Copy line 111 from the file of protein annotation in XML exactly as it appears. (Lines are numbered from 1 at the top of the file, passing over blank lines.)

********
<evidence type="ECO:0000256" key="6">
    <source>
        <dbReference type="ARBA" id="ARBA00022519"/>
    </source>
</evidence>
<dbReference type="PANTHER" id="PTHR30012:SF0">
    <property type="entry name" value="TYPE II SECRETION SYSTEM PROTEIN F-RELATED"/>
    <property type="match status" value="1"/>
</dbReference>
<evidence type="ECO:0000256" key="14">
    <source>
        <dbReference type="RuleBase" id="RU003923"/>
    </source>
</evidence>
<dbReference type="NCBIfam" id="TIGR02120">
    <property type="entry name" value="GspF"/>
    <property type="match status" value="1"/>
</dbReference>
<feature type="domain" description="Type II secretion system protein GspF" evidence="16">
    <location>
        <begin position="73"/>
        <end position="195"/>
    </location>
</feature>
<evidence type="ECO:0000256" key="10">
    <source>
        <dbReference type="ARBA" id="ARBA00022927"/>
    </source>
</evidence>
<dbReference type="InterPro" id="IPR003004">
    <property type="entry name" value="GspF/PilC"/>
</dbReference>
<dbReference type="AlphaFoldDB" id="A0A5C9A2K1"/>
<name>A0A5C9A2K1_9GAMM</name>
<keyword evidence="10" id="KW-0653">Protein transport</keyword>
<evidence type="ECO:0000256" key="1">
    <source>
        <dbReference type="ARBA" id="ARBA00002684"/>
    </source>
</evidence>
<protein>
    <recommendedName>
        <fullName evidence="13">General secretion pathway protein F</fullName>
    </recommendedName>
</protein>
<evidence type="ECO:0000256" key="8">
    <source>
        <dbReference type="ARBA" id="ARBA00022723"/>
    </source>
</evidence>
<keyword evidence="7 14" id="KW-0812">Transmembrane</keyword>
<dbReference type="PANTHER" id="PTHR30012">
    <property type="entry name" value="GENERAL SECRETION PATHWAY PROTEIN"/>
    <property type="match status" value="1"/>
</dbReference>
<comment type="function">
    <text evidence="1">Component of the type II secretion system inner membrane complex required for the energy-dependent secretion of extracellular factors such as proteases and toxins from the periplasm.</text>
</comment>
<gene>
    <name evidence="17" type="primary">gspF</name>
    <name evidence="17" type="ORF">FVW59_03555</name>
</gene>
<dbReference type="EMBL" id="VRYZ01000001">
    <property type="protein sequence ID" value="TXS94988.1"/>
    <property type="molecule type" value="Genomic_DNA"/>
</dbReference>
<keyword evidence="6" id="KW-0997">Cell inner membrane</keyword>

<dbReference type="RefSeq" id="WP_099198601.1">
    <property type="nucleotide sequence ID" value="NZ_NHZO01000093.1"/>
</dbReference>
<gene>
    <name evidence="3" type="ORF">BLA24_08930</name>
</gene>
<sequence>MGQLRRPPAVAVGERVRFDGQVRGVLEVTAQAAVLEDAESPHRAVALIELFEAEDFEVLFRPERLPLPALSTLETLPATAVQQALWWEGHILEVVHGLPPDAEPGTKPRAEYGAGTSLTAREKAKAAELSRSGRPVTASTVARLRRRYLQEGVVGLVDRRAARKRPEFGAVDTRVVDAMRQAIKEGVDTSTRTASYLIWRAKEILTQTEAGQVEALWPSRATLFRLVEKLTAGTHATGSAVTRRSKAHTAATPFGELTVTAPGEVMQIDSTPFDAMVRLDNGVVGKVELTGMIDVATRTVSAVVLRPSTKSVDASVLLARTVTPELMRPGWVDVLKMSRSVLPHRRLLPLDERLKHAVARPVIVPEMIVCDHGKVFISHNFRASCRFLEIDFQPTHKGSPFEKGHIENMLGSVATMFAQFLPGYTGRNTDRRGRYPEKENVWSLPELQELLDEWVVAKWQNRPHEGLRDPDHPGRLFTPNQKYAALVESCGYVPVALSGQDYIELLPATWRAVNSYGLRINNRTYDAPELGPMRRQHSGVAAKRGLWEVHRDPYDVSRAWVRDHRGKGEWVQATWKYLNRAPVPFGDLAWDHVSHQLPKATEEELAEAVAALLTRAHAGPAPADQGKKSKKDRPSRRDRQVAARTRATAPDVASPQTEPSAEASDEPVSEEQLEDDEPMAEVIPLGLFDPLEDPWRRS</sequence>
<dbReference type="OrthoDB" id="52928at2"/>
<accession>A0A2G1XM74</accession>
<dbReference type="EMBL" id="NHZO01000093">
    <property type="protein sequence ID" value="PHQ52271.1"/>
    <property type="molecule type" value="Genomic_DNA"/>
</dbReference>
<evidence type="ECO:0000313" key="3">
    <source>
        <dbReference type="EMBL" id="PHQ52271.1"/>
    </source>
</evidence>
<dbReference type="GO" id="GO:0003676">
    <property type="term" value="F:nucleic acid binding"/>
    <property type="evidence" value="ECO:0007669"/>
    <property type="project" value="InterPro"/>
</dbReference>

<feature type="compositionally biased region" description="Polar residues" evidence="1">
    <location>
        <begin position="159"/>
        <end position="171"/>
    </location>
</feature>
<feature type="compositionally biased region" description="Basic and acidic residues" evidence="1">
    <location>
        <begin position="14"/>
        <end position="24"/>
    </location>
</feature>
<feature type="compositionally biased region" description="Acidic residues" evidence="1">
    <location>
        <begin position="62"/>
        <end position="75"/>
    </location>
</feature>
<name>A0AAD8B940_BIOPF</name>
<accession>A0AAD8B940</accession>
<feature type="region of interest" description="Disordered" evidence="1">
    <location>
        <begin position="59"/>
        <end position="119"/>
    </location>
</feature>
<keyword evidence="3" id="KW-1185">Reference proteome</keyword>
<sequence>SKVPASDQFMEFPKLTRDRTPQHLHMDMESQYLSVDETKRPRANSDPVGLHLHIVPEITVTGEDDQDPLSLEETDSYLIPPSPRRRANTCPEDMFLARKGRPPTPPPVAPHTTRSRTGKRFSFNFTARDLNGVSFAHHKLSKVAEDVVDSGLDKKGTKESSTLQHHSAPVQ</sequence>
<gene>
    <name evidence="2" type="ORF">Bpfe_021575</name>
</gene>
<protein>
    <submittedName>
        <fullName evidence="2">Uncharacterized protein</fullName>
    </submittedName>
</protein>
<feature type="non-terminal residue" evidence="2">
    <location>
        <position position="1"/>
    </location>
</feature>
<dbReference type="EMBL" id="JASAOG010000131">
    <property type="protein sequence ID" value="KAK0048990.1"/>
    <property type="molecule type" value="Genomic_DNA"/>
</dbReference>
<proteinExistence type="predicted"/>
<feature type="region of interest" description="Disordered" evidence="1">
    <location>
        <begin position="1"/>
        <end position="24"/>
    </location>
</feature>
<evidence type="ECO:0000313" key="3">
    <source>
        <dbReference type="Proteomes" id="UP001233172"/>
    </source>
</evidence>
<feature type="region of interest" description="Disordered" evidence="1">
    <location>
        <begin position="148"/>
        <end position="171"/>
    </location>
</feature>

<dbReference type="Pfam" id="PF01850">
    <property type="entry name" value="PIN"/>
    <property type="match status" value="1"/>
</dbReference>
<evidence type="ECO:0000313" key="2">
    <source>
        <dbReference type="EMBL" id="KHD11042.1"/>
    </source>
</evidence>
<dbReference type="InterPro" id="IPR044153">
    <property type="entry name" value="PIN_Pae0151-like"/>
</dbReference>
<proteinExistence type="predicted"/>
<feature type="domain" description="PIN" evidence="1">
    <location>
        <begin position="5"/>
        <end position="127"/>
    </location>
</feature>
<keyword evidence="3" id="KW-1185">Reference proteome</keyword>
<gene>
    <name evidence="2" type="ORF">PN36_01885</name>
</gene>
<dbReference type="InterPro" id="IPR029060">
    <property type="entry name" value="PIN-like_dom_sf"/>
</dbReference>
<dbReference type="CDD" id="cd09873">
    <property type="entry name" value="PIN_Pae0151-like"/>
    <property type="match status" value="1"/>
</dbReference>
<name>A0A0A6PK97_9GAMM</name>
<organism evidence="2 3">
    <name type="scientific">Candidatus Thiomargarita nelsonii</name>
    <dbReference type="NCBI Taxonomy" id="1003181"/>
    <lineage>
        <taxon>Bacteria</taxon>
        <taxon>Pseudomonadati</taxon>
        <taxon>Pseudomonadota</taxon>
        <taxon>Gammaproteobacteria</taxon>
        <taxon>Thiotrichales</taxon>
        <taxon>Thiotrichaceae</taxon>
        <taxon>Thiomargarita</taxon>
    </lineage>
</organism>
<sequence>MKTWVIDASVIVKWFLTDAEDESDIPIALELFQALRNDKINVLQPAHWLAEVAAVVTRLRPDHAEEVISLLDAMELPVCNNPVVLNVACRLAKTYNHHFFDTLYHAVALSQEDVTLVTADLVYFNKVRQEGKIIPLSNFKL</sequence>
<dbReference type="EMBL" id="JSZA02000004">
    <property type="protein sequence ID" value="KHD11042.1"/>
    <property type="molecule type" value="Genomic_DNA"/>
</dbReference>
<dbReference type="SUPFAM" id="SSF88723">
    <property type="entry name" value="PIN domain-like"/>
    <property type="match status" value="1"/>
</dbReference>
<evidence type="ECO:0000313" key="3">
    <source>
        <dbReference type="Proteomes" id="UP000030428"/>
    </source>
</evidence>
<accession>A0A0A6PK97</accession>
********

<feature type="region of interest" description="Disordered" evidence="1">